teams – diversity and goals

Last week's Knowledge@Wharton article 'Is your Team Too Big? Too Small? What's the Right number' is neat. I am taking notes for my benefit (I seem to justifying what I am writing why is that … uh???)

Basics of team composition:

"First, it's important to ask what type of task the team will engage in,"

Second, she says, "what is the team composition? What are the skills of the people needed to be translated into action? That would include everything from work style to personal style to knowledge base and making sure that they are appropriate to the task."

And third, "you want to consider size. … But frankly, I think it depends on the task."

"individual performance losses are less about coordination activities and more about individuals on project teams developing quality relationships with one another as a means of increasing individual performance. {social support as an important intra-team process}

"The general assumption is that people like people who are similar to themselves, so there is a theory to suggest that a lot of diversity is bad for cohesion," says Klein. "But there is also a theory that says diversity is great, that it creates more ideas, more perspectives and more creativity for better solutions."

Team members who share similar mental models can, theorists suggest, anticipate each other's responses and coordinate effectively when time is of the essence and opportunities for overt communication and debate are limited. Our findings suggest that team mental models do matter… not necessarily a bad thing, if the conflict doesn't get in the way of being able to think through a problem and do what needs to be done.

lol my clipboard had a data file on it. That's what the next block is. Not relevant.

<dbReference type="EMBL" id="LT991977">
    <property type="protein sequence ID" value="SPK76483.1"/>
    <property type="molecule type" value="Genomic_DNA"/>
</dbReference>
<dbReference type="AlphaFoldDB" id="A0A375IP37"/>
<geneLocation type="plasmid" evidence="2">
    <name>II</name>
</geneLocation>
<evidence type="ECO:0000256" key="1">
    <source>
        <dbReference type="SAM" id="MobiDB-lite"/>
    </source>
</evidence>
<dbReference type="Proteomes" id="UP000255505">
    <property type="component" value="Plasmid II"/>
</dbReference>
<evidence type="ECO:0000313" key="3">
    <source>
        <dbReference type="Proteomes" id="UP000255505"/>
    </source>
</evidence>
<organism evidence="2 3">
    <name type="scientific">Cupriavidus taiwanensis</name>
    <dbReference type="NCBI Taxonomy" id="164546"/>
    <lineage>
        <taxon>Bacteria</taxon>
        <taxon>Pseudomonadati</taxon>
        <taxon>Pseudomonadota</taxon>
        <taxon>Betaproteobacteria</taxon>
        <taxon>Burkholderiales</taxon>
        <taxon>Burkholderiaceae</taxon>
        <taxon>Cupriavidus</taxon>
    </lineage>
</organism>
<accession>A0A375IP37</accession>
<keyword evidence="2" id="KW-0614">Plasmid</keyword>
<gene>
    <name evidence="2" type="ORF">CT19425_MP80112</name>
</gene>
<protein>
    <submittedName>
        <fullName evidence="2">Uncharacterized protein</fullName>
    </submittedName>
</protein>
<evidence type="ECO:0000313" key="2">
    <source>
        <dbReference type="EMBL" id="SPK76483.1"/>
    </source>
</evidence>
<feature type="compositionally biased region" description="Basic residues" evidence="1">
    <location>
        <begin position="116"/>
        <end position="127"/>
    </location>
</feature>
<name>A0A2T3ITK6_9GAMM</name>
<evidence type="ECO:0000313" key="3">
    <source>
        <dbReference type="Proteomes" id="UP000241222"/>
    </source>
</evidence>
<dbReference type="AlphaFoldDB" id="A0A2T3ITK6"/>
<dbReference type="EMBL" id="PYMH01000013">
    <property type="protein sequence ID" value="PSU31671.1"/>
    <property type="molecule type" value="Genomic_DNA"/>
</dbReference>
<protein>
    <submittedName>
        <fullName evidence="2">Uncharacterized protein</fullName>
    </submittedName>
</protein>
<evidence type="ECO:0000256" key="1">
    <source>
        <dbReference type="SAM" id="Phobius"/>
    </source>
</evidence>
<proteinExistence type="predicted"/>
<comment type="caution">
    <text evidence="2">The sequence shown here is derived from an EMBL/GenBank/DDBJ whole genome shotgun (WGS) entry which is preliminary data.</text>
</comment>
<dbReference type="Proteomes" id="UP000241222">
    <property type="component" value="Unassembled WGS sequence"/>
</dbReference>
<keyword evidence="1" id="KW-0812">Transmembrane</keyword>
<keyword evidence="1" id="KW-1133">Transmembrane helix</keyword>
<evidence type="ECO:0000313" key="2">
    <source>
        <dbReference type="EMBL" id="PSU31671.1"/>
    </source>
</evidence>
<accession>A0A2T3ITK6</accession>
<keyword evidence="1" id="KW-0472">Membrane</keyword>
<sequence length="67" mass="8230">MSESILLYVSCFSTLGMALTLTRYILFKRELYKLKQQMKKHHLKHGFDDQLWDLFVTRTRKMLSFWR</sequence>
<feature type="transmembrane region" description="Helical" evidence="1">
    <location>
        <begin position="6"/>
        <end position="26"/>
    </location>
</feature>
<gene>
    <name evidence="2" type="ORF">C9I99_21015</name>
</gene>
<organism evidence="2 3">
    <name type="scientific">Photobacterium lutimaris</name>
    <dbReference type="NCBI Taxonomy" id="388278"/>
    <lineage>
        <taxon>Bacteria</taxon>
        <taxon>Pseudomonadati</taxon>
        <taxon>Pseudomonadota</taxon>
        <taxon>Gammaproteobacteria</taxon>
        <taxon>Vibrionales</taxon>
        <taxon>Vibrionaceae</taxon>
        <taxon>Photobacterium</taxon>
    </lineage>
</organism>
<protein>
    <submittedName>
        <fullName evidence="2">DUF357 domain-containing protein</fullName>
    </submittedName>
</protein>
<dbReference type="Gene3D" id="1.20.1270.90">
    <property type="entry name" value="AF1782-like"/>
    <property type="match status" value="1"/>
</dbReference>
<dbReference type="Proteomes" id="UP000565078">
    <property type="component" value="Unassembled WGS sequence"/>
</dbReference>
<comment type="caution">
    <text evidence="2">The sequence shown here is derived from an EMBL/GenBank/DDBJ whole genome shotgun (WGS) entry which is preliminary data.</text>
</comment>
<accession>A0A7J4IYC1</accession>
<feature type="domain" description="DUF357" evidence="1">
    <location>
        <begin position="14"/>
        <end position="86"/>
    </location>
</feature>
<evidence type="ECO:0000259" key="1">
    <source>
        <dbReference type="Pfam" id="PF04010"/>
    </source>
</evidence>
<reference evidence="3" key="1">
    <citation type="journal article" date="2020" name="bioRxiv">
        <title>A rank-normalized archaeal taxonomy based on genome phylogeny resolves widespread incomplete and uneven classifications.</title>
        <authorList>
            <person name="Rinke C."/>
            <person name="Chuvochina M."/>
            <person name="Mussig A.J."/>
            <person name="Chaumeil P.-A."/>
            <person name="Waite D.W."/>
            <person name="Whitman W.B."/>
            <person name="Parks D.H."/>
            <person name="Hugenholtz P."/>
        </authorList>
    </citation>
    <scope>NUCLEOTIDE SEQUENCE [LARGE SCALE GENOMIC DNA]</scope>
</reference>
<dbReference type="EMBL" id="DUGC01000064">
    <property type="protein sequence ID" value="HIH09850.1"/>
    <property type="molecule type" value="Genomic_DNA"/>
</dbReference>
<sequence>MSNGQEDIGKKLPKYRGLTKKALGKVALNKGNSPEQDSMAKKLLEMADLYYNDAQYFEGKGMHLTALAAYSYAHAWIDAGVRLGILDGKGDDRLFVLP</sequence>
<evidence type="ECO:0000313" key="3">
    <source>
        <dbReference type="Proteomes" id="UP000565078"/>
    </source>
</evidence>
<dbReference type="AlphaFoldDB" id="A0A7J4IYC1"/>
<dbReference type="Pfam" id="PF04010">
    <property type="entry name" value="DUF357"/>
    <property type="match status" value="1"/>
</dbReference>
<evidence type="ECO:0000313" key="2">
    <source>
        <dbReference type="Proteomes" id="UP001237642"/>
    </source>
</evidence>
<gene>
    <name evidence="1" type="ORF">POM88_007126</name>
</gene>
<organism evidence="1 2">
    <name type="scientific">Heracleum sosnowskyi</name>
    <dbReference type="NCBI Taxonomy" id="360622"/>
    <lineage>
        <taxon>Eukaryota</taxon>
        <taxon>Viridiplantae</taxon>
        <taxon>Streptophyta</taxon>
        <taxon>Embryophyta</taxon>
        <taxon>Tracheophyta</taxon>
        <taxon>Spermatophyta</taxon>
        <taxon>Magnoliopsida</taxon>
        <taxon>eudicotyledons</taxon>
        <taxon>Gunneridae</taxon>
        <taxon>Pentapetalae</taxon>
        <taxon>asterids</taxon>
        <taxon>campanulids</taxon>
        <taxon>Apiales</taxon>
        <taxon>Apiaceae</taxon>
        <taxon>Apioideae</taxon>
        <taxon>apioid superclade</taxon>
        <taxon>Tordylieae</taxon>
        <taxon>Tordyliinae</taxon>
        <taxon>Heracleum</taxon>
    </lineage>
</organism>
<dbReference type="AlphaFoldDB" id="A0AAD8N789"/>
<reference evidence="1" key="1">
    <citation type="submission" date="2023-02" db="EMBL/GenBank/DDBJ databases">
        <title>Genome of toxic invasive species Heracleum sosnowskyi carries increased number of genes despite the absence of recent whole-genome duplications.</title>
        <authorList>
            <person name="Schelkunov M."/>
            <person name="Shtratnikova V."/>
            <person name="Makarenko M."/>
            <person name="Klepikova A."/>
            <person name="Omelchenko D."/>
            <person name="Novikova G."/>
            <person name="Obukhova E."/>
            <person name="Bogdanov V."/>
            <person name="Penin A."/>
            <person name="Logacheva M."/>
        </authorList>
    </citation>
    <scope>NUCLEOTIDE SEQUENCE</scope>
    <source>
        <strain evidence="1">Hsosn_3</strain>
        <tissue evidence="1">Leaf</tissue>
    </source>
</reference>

Klein has also looked into what factors determine who becomes important to a team. The single most powerful predictor? Emotional Stability. "And the flip side is neuroticism. If someone is neurotic, easily agitated, worries a lot, has a strong temper — that is bad for the team."

"Email is a terrible medium… . It doesn't relate sarcasm or emotion very well, and misunderstandings can arise. There is something very important and very different about talking to someone face-to-face."

While teams are hard to create, they are also hard to fix when they don't function properly. So how does one mend a broken team? "You go back to your basics," says Mueller. "Does the team have a clear goal? Are the right members assigned to the right task? Is the team task focused? Another no-no would be a leader who has difficulty taking the reins and structuring the process. Leadership in a group is very important. And third? The team goals cannot be arbitrary. The task has to be meaningful in order for people to feel good about doing it, to commit to the task.


Published by: vinu

My life - BREESY! :-) :D Beautiful Random Enjoyable Eventful Simple Yellow Places I have lived (chronological): (country) (- state) (-- city) India - (Orissa) -- Cuttack (2yrs) -- Bhubaneshwar (3yrs) - (Maharastra) -- Bombay/Mumbai (8 + 1 yrs) - (TamilNadu) -- Madras/Chennai (6 yrs) - (Pondicherry) (1 yr) United States - (California) -- Berkeley (3 yrs) Education : IIT Madras 02, UC Berkeley 05 Work Experience: Mechanical Engineer at FORD Motor Company, India; Management Trainee at Datamatics Technologies Ltd.; Wireless Programmer at TeleCommunication Systems Inc. Passions (currently as of Dec 2005): Family, Media (visual / audio), Mobile Systems, Internet, Design Interests: Music, Movies, Photography, Enjoying nature, Playing Violin, Graphics, Business / Entrepreneurship / Managments, Spirituality, Design, Technology, Mobile / Wireless

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